The New DisplayPort 2.0 Standard Can Run Three 10K or One 16K Monitor

VESA has announced the first major update to the DisplayPort Audio/Video standard since 2016, and it’s a doozy. DisplayPort 2.0 triples the bandwidth of the standard to a mind-blowing 77.37Gbps, which will allow support for up one 16K signal at 60Hz, two 8K signals at 120Hz, or three 10K signals at 60Hz, all at 30 bits per pixel.

By the sound of it, DisplayPort2.0 was made possible by VESA’s collaboration with Intel, as it’s basically just unidirectional Thunderbolt 3. As Jeff Loch at Cinema5D explains, Thunderbolt 3 maxes out at 40Gbps because it’s bi-directional, dedicating 40Gbps of its bandwidth to sending and 40Gbps to receiving. DisplayPort 2.0, on the other hand, is unidirectional, allowing it to simply transmit the full 80Gbps one way.

The standard has also added a “display stream data mapping protocol” that will allow DisplayPort 2.0 to drive several different multiple-display configurations “either via a docking station or daisy-chainable displays.”

According to VESA, DP2.0 will support:

  • One 16K (15360×8460) display @60Hz and 30 bpp 4:4:4 HDR (with DSC)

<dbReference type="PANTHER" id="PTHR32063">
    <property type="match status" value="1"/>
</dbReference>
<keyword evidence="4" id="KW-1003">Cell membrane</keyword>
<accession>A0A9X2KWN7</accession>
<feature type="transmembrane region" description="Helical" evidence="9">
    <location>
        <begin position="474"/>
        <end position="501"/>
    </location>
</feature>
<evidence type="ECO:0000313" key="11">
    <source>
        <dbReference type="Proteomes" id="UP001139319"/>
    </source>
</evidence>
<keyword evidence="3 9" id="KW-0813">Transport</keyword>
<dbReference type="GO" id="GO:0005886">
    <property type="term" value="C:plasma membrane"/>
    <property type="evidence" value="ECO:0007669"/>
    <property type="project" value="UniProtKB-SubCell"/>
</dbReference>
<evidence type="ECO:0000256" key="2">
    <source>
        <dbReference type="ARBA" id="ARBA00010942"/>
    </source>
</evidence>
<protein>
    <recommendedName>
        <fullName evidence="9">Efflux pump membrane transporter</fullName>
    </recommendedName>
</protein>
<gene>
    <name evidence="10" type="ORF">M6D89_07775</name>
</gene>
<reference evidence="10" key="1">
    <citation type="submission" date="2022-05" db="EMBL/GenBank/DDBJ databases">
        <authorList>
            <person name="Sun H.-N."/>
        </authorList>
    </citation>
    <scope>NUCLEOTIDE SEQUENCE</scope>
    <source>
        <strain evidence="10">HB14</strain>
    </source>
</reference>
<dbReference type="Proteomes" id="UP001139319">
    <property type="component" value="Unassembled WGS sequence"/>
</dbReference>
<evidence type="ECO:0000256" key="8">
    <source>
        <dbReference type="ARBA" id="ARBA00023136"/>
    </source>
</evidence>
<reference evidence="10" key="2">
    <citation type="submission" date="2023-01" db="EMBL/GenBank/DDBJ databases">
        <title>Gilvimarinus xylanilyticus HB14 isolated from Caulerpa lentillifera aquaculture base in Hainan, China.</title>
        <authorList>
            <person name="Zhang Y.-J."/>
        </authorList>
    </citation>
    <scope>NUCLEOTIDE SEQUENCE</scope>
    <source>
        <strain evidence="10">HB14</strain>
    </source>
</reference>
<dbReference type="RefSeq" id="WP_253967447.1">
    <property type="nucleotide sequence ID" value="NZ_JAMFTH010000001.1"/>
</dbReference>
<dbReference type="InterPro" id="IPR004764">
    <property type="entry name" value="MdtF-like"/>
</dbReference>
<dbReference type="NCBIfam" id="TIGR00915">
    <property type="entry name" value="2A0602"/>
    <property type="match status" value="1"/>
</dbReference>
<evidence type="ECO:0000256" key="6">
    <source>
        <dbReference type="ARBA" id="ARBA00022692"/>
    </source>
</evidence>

• One 10K (10240×4320) display @60Hz and 24 bpp 4:4:4 (no compression)
  • Two 8K (7680×4320) displays @120Hz and 30 bpp 4:4:4 HDR (with DSC)
  • Two 4K (3840×2160) displays @144Hz and 24 bpp 4:4:4 (no compression)
  • Three 10K (10240×4320) displays @60Hz and 30 bpp 4:4:4 HDR (with DSC)
  • Three 4K (3840×2160) displays @90Hz and 30 bpp 4:4:4 HDR (no compression)

This makes DisplayPort2.0, “the first standard to support 8K resolution (7680 x 4320) at 60 Hz refresh rate with full-color 4:4:4 resolution, including with 30 bits per pixel (bpp) for HDR-10 support.” It also makes it that much more likely that monitor manufacturers will speed up their creation of 8K+ displays.

According to VESA, the first products incorporating DP 2.0 are projected to appear on the market by late 2020. To learn more about the new standard, read the full announcement on the VESA website. But before you do, let us know what you think of the new standard in the comments down below. Are you planning to run multiple 8K monitors once graphics cards (and your wallet) can support it?

(via Cinema5D)